Ultimately Yosem wants to “free marketers up to focus on the creative and strategic aspects of their job.”

Again, giving marketers back precious time is the key here — augmenting their toolkit to help them provide over-the-top amazing marketing experiences and, ideally, giving them superpowers.

And if you too think that, as Joel puts it, AI will be gunning for our jobs, Facebook marketing expert, author and CTAConf speaker Mari Smith begs to differ. She insists that there will always be a place for real-life marketers:

Us humans can sometimes be unpredictable and will always crave real, human-to-human connecting. Businesses that go the extra mile, that provide extraordinary customer service and excellent post-sales follow-up and that surprise and delight their best customers…these are the businesses that will stand out and thrive in the long run.

(Cue collective sigh of relief.)

What this means for digital marketers

Here’s the thing: Most marketers either don’t know what a good conversion rate is or can’t tell if a particular page can achieve its target conversion rate. This data just hasn’t been available, so even the most seasoned marketers rely on anecdotal evidence and gut instinct to determine these benchmarks.

AI technology can help bridge this gap.

I asked a handful of marketers what this type of technology might mean for them, and no matter how tiny (or robust) there team was, the reaction was the same: AI-powered conversion optimization would amplify their results and multiply their time.

Johnathan Dane is founder and CEO of Klientboost, a fast-paced PPC agency based in Irvine, California.

When he’s not speaking at CTAConf (he’s done so the last two years) he works with his clients to get them the best results for their PPC spend.

For Johnathan et al, AI-powered conversion automation would mean zooming out from the nitty gritty details and spending more time doing the things he loves.

We’d be able to strengthen our retention rate even more than it is now (one of our core focuses behind the curtains).

It would allow us to shift our resources towards other things that help grow our business, like using time to build partnerships, launch new marketing campaigns, create more of the content that has gotten us known on other platforms.

CTAConf attendee and marketing specialist Kelsey McFarlane of Orchestra Software shared a similar sentiment. The company she works for builds business software for craft brewers and distilleries.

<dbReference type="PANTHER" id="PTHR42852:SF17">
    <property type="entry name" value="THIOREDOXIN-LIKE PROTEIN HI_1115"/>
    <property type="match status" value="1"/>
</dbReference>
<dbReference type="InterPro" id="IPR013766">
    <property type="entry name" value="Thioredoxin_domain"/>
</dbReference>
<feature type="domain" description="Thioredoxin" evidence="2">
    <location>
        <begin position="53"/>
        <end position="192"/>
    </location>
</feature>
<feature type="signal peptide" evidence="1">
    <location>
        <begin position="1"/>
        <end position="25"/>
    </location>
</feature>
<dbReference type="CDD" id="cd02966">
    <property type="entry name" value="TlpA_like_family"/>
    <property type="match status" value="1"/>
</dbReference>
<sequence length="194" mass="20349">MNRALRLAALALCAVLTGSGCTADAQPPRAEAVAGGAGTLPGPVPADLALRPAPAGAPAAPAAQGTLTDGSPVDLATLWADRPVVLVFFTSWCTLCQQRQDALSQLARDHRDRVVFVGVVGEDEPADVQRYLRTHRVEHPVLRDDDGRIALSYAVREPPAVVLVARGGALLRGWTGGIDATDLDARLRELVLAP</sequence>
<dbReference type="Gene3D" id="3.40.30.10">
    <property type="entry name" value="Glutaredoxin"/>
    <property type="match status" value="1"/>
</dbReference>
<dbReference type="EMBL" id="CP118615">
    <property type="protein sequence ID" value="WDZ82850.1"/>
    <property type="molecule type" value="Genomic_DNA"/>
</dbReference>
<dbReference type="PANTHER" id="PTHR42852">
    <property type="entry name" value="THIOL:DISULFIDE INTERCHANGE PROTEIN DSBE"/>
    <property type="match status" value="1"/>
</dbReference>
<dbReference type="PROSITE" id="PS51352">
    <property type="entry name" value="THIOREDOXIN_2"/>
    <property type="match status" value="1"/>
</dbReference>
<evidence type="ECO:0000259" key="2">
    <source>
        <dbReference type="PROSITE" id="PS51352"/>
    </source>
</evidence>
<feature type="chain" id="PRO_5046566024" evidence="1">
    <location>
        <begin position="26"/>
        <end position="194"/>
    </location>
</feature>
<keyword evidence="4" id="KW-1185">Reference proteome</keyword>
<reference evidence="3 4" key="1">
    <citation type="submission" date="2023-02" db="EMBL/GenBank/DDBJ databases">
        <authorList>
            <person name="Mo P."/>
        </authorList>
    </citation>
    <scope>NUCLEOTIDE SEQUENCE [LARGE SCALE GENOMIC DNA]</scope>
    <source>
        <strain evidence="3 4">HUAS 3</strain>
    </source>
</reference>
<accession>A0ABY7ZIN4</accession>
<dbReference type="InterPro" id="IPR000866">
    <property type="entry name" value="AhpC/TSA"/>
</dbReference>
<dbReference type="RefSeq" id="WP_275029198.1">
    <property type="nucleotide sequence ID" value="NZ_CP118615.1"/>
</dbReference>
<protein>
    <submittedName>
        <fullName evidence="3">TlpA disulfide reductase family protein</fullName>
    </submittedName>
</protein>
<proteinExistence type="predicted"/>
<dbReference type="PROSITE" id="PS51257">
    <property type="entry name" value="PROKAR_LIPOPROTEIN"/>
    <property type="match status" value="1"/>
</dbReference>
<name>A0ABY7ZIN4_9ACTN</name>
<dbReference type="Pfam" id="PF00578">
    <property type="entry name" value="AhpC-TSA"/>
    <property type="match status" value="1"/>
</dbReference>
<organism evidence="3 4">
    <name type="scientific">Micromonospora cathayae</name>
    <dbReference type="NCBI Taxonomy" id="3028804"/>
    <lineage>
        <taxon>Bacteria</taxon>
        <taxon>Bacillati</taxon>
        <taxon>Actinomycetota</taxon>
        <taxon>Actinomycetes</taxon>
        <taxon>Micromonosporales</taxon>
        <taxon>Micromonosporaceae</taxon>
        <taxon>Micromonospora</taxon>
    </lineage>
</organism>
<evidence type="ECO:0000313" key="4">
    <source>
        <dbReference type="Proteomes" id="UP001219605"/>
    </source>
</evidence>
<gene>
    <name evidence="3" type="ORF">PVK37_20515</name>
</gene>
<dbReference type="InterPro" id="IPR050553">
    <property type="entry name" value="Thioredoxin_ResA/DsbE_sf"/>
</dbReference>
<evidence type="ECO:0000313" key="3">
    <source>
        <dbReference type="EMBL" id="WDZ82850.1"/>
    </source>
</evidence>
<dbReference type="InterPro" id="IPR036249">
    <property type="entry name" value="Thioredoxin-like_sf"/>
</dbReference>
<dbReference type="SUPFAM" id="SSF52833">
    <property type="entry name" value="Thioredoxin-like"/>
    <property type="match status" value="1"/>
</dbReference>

Competition in her industry is minimal, since many of their competitors are not currently using digital marketing. But her team is small, so anything to amplify their efforts is huge.

We’re a really small marketing team — there are only three of us. So for us to gather the data to create the landing pages and then distribute [resources] to do A/B testing — we would be able to cut down on how much time is spent doing something that computers can already do for us. So it could streamline our team and make them pay attention to the more important aspects of what’s going on.

Joel on the other hand says he would spend more time not doing work.

A part of me wants to say I’d put that time into building out my other business ventures, trying to future-proof myself and make sure I’m constantly offering services that are relevant and robots can’t steal. But, honestly? I’d probably just get my projects done earlier, and then try to get outside. Life’s short, money is fleeting, and fresh air is important.

Start integrating AI insights into your marketing today

No matter how smart, no matter how scrappy your team is, if you don’t start leveraging the power of AI in your marketing efforts, you will be at a competitive disadvantage.

In the near future, AI will amplify your marketing efforts and multiply your conversions, but more importantly, it will free up your time to focus on the most creative and impactful parts of your job. .

Johnathan explains it best: “Too many people think that they need more money to grow their business (which is easy), carving time is the hard part, and that’s what AI would help us with.”

As Unbounce’s AI gets smarter and we learn more about the variables (copy, images, form fields, traffic sources, etc.) that influence conversion, we will be sharing our learnings and insights with our customers and readers.

We recently released the Unbounce Conversion Benchmark Report — an analysis of 74,551,421 visitors to 64,284 lead generation landing pages created in the Unbounce platform this year.

The Unbounce Conversion Benchmark Report is filled with industry-specific data, graphs and actionable takeaways.

The report provides marketers across 10 popular industries — including real estate, higher education, legal and more — with data-backed recommendations around copy length, emotion and reading ease. More importantly, it answers the previously unanswerable question, “What is a good conversion rate for my industry?”